The way to satisfy this “heart hunger” is as difficult to achieve, especially in the context of litigation, as it is simple to articulate. To paraphrase Mr. Carnegie, we must make other people feel important and appreciated. Important and appreciated! How easy to say, yet how challenging to accomplish in a litigation context, where expense, delay, and disruptiveness are the coin of the realm.
Fortunately, mediation provides an oasis in the litigation desert where this heart hunger may yet be sated. There are hundreds of things you can do at a mediation to make others feel important and appreciated. Arrive on time. Bring the right people. Dress respectfully. Listen attentively. Apologize. But don’t apologize in the conventional way. Apologize in a way that admits no liability or fault. Self-flagellation is not required. Any sentence that begins with “I’m sorry” and continues with some recognition of the other side’s human condition will do. It will be more than adequate to make the other side feel important and appreciated. In a medical malpractice case, it might start out as, “I’m sorry the operation had a bad outcome.” In an employment case, “I’m sorry you have not yet found another job.” In any case, “I’m sorry this has reached the point where you felt it necessary to sue me. I did not intend you any suffering.” What defendant, after all, is not sorry that he or she has been sued? Do we really intend that others suffer? This kind of apology is sincere, it acknowledges the plaintiff as a human being, it places everyone on a small tuft of common ground, and it sets the stage for tremendous progress in the conversation.
Where the opportunity for such an apology is missed, a mediation can end in disaster. Where the opportunity is seized, success is still not guaranteed, but the chances of a successful resolution are greatly increased. An example of each type of case, from my own experience, makes the lesson clear.
A community bank offers free safe deposit boxes to depositors. An elderly couple takes advantage of the offer. Eventually, the husband dies and the widow, in her 80s, and her daughter, in her 50s, come in to sign new signature cards. The bank takes the new signature cards and does not file them, but rather loses them. At year end, the bank considers the box abandoned, drills it with appropriate witnesses, records its contents as “empty,” and life goes on.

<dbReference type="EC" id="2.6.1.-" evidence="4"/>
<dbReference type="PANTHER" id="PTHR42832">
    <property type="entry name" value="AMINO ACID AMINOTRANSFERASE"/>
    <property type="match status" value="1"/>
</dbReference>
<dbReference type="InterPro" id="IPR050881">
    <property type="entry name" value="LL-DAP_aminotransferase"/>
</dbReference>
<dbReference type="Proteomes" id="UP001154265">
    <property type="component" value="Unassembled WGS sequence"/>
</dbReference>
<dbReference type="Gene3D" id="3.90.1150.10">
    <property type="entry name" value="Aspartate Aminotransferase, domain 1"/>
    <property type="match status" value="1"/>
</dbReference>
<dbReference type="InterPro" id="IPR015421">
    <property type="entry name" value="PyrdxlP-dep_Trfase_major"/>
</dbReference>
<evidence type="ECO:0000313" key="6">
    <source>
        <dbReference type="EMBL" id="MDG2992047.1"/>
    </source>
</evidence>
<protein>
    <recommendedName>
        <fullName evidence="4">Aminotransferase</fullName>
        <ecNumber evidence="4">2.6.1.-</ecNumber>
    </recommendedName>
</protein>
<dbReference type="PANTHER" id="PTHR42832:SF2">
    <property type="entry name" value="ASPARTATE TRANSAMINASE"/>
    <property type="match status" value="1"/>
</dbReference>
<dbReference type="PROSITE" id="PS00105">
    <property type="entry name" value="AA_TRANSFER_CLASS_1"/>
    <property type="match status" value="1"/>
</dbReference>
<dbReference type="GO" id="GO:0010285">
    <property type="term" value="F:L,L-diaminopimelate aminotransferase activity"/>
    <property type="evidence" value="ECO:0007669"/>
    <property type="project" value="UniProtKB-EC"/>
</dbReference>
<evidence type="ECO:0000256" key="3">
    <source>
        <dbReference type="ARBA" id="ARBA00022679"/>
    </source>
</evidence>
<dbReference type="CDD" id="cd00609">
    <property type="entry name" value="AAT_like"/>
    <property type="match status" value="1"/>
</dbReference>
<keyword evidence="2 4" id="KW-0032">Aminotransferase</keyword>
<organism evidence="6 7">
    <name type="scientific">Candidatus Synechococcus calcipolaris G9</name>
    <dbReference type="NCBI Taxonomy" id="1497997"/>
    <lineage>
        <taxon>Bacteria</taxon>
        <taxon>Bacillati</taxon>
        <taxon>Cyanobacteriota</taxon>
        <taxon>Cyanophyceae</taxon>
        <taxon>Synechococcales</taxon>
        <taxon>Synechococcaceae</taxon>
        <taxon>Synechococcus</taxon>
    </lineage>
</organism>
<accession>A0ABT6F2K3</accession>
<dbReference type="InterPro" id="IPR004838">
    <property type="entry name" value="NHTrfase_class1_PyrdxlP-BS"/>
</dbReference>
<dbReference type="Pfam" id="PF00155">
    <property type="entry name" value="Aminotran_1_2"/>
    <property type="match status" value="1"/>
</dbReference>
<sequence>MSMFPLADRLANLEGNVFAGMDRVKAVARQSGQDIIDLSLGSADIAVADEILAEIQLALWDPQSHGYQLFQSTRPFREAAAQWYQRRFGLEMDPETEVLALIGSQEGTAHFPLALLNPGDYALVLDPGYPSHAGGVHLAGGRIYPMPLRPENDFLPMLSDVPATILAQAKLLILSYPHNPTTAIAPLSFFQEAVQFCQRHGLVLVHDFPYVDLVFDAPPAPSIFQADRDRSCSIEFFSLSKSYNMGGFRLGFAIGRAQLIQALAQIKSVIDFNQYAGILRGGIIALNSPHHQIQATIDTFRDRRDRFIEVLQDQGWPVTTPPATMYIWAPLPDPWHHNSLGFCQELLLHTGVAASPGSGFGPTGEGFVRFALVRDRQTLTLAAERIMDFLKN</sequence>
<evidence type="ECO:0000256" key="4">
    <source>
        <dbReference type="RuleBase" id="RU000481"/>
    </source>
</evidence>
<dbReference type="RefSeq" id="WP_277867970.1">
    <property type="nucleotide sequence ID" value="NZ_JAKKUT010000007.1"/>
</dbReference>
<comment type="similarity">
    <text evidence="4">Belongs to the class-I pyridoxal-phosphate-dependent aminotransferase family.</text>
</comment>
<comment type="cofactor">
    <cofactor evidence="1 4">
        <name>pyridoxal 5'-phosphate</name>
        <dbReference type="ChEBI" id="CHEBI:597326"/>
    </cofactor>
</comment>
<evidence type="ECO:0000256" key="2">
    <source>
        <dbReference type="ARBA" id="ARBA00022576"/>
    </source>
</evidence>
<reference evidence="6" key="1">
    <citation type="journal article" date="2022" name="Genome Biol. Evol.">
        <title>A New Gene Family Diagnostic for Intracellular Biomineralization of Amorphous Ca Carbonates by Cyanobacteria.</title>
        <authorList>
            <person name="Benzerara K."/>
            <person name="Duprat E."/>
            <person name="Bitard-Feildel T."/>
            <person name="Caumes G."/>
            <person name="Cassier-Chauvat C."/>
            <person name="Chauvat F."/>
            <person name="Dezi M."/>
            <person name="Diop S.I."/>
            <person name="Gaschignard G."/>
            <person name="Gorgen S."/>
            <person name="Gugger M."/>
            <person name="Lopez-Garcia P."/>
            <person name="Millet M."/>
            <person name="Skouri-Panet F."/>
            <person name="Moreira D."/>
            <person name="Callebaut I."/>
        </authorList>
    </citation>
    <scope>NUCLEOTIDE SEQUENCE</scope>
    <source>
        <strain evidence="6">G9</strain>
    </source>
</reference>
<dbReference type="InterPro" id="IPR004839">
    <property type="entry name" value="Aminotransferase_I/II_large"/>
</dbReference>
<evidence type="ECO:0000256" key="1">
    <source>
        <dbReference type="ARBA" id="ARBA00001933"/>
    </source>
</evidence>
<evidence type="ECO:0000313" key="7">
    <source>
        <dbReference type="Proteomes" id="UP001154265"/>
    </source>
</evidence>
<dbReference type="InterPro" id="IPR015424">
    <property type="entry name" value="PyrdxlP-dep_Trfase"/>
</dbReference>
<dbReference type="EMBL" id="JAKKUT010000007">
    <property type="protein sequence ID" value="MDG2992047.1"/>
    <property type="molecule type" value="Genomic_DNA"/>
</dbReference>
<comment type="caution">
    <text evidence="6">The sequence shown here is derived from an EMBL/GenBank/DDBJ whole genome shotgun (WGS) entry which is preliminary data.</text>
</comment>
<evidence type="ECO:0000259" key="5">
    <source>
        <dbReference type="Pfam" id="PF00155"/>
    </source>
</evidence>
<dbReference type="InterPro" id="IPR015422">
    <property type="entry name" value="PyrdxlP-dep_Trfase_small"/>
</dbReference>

Until the widow pays the bank a visit, that is. She is shocked to learn that her safe deposit box is no longer there, and feels that she is not treated appropriately by the bank personnel to whom she complains. Her distress grows so great that she consults a lawyer and a lawsuit is filed.
At the mediation, plaintiff’s counsel begins an initial joint session by explaining that the widow does not exactly remember the last time she and her husband visited the deposit box, or just what was in it. The lawyer recounts that the widow thinks there may have been some envelopes there, sealed of course, but perhaps with cash, perhaps with locks of their children’s baby hair, perhaps with a love letter from the husband, to be read after he died. How tragic, the lawyer concludes, that the poor widow will have to go to her grave never knowing what was left behind in that precious safe deposit box.
I paused and counted to ten. Defense counsel was a highly placed partner in a major law firm. I turned to the attorney and said: